How Much does your Pet Eat

March 21st, 2011 by admin
Pet Food Costs by Pet

How Much does your Pet Eat?

This infographic lists several sets of statistics related to pet ownership in the UK. The numbers specifically break down the trends in spending per year on pet food, accessories, and even Christmas presents. This information would be of particular interest to a veterinary technician or to someone considering a vet tech career. Students at a vet tech school are advised to keep current on these types of trends in order to have a good idea of the pet clientele they will be helping to care for once finished with school.

According to the infographic, 43% of UK households have at least one pet. Fish are the most popular, followed by dogs, cats, rabbits, birds, hamsters, horses, and turtles. Over 50 million pet fish are in UK households, as opposed to 8 million dogs and cats combined. Interestingly, the average household spending on prepared food for both dogs and cats has increased by 6% since 2007. Christmas gifts for pets are also frequently purchased items, with earnings of £2 bn in a given year. Pet accessories posted yearly sales of £647 m in 2008, with 21% of that amount spent on food and storage, 32% on pet care products, and 37% on pet toys. An additional 8% was spent on items such as dog leashes and collars.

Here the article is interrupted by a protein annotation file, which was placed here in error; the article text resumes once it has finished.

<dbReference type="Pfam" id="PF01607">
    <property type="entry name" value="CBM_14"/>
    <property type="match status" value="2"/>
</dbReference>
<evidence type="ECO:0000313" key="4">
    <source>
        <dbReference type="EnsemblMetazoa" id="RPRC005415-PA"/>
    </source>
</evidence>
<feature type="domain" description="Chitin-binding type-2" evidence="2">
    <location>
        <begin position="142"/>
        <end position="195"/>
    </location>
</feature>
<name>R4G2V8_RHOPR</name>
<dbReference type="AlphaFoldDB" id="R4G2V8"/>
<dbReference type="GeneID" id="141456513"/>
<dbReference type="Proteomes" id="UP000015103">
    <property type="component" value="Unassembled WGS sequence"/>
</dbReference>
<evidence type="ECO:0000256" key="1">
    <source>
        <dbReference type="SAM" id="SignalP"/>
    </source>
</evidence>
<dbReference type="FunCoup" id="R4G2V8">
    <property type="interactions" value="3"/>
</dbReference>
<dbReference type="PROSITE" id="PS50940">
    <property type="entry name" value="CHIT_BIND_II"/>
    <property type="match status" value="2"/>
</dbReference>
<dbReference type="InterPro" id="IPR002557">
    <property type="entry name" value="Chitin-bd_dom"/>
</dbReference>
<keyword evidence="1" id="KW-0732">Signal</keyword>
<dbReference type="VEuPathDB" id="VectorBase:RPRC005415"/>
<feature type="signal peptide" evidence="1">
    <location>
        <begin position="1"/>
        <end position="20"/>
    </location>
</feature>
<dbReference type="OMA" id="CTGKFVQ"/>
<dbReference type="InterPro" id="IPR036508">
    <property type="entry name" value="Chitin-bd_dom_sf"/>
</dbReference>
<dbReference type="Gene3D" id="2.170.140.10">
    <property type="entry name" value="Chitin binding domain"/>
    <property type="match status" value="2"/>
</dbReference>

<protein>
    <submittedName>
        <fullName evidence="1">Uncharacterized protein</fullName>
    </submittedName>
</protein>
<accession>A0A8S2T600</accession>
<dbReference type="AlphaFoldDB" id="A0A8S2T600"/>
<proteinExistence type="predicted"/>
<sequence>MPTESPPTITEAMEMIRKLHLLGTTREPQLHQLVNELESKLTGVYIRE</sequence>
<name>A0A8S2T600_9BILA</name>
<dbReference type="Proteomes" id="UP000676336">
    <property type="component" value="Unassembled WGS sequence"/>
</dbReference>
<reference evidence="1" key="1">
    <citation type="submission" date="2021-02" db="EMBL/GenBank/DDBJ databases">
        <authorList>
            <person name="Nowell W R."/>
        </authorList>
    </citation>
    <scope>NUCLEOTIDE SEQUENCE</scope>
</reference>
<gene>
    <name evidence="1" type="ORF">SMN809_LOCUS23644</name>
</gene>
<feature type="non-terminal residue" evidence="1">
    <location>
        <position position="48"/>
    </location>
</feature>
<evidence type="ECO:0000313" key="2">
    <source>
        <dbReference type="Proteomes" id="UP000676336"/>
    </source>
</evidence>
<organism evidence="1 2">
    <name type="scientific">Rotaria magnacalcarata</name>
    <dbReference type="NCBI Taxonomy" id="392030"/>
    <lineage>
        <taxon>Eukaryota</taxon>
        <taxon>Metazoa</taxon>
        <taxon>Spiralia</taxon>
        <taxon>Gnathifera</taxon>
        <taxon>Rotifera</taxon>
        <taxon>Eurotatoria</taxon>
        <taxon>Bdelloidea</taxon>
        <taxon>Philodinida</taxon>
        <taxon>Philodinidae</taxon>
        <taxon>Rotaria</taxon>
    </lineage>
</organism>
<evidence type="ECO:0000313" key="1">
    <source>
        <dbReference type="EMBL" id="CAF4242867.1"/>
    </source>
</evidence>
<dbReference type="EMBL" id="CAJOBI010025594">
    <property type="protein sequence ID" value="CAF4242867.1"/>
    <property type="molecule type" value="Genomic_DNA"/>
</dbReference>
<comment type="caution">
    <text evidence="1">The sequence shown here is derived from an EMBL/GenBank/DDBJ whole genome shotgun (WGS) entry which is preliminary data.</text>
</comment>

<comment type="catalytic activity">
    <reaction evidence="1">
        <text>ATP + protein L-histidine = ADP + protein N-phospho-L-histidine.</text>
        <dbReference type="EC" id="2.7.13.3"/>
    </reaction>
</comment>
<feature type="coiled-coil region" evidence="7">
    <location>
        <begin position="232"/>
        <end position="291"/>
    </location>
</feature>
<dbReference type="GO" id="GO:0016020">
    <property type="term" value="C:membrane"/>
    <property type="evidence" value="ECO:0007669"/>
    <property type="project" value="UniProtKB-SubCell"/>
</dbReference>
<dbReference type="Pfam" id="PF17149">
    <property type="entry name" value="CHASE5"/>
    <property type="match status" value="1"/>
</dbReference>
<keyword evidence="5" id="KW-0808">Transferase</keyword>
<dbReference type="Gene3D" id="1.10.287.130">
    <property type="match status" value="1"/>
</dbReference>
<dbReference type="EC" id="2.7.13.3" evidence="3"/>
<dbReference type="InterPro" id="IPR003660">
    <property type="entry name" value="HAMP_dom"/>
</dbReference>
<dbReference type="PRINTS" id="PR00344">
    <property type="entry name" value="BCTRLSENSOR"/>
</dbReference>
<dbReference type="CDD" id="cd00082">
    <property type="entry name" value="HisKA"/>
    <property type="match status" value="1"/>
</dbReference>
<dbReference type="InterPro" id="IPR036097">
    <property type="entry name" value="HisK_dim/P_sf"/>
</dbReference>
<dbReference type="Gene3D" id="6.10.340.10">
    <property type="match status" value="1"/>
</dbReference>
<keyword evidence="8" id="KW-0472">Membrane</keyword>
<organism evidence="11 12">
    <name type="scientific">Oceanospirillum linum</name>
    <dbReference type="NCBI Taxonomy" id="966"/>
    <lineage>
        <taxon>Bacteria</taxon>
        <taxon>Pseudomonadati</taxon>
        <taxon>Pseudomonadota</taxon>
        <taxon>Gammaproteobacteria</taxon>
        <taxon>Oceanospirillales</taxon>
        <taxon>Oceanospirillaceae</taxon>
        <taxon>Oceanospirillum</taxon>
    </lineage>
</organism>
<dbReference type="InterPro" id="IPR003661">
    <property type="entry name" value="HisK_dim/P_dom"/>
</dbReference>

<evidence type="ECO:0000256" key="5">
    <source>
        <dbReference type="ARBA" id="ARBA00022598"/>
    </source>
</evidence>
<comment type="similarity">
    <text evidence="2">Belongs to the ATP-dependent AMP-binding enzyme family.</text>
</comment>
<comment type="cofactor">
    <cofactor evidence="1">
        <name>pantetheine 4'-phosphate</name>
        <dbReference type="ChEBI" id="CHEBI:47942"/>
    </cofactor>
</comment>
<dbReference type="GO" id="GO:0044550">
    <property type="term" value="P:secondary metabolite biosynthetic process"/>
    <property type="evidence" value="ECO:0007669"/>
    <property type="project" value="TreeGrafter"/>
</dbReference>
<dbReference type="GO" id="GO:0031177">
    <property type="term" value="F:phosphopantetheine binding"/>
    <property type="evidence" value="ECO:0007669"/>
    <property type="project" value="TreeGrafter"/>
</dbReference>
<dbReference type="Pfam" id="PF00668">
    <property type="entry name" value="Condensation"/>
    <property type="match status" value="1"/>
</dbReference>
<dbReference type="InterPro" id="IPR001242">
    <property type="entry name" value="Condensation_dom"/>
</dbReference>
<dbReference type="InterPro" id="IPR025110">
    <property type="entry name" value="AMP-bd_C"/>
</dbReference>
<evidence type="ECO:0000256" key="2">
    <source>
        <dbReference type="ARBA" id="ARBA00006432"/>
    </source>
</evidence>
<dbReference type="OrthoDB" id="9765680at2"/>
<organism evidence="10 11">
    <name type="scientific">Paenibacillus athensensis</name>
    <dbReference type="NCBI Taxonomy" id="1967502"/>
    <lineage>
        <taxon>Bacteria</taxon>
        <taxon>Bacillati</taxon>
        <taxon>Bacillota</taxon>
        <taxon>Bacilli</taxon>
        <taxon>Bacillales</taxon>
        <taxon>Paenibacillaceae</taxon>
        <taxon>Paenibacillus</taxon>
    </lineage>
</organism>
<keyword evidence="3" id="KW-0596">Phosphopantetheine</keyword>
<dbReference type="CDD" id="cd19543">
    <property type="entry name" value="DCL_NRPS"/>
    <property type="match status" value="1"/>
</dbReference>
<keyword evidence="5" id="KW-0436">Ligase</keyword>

An interesting point for a vet tech to note relates to insurance claims for dogs. Larger dog breeds such as labradors, retrievers, and rottweilers made up some of the most frequent claims by breed. Other breeds that made this list included English cocker spaniels and alsatians. A knowledgeable veterinary technician is aware of certain health concerns for larger dog breeds that can be the root causes of more insurance claims. Educating owners of these dog breeds about these health issues is good for the dogs, the owners, and the veterinary practice. Insurance statistics for cats are not included, though the infographic does mention that 92% of the cats in UK households in 2008 were mixed or non-pedigree breeds.

Infographic from: http://dogcare-training.blogspot.com/2010/04/pets-food-infographic.html

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